The afternoon of Saturday, October 8, 1949 was warm with a few threatening clouds as 28,500 fans poured into Carolina Stadium, (it’s Williams-Brice Stadium today), setting a record, at the time, for the largest crowd ever to see a football game in the state of South Carolina.
In place on the Tar Heel sideline was photographer Hugh Morton.
Writing in the game-day program, columnist “Red” Ballentine said, “When you mention the Tar Heels, there is one gentleman who is foremost in football minds—a genuine Southern celebrity who goes under the handle of Charlie Justice—known to all the world as Choo Choo.”
Reporting on the game, the Greensboro Daily News noted that many fans carried portable radios in order to listen to the World Series game between the Yankees and the Dodgers.
South Carolina surprised the shirt-sleeved crowd by holding the heavily-favored Tar Heels to a 7-7 halftime tie, but in the second half it was all Charlie Justice and Art Weiner. Early in the second half, with the ball at the SC 47, Justice hit Weiner on a 24-yard pass. A drive later it was Justice to Weiner again, this time for 40 yards. The Heels rolled to a final score of 28 to 13.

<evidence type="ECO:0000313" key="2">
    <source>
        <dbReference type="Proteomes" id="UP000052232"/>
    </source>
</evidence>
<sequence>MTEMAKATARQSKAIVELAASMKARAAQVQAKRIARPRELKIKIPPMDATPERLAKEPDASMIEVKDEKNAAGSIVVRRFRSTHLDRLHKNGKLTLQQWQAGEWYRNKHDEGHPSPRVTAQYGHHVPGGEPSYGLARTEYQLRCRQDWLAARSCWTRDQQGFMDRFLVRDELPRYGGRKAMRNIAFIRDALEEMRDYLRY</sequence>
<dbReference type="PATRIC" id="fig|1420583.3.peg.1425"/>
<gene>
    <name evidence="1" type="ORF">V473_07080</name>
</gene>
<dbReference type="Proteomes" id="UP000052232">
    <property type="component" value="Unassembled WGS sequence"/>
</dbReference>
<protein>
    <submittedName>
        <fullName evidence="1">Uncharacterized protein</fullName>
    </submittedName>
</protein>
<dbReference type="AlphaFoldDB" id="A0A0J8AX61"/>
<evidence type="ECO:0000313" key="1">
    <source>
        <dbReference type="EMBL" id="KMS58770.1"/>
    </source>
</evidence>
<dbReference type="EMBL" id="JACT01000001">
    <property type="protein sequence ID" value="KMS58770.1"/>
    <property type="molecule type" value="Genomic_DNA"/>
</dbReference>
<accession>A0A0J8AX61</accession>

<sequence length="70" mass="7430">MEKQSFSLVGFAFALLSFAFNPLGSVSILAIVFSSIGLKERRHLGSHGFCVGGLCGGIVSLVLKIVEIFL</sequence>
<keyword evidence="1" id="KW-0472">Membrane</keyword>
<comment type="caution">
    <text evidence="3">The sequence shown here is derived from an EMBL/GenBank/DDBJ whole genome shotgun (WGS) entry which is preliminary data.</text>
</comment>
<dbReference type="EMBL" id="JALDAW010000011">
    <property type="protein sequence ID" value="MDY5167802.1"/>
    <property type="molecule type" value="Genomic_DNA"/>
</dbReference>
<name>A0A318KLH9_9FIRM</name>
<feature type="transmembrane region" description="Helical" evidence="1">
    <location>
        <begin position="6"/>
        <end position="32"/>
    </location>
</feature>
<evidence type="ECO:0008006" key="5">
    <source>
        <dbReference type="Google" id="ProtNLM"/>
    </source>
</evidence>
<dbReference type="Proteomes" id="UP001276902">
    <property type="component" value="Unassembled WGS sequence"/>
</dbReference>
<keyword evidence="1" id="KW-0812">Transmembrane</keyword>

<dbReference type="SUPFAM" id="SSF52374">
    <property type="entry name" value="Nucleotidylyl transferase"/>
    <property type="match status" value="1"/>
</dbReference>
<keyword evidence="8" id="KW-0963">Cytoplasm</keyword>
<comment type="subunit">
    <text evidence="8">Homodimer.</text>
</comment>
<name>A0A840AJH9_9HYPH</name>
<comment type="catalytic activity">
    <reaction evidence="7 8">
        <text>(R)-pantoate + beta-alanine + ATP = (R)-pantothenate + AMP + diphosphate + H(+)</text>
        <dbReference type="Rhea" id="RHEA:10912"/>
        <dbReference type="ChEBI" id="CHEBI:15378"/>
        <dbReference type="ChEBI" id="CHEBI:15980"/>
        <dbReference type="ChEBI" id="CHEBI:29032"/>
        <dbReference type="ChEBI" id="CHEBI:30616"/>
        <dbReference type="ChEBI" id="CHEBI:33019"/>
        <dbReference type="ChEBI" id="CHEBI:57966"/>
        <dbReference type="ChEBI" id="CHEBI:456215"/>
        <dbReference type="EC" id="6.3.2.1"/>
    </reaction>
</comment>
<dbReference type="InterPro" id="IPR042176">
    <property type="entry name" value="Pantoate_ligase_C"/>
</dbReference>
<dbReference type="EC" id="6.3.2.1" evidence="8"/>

Following the game in an interview with Al Thomy of the Greensboro Daily News, Enright said, “Just when we stopped their running, they would pass. And if we dared concentrate on their aerial game, they would come back on the ground. . . Justice and Weiner form a great offensive combination. They are just like the Yankees.” (By the way, the New York Yankees won that World Series game over the Brooklyn Dodgers also played on October 8th by a score of 6 to 4).
Enright was not questioned about an incident that occurred in the first quarter during a UNC drive, when a close fourth down play was ruled a Tar Heel first down. Following the ruling, during a UNC time out, Enright called Justice over to the sideline and asked the Tar Heel captain to ask for a measurement, which he did and the measurement proved that referee J.D. Rogers, Jr. had made the correct call.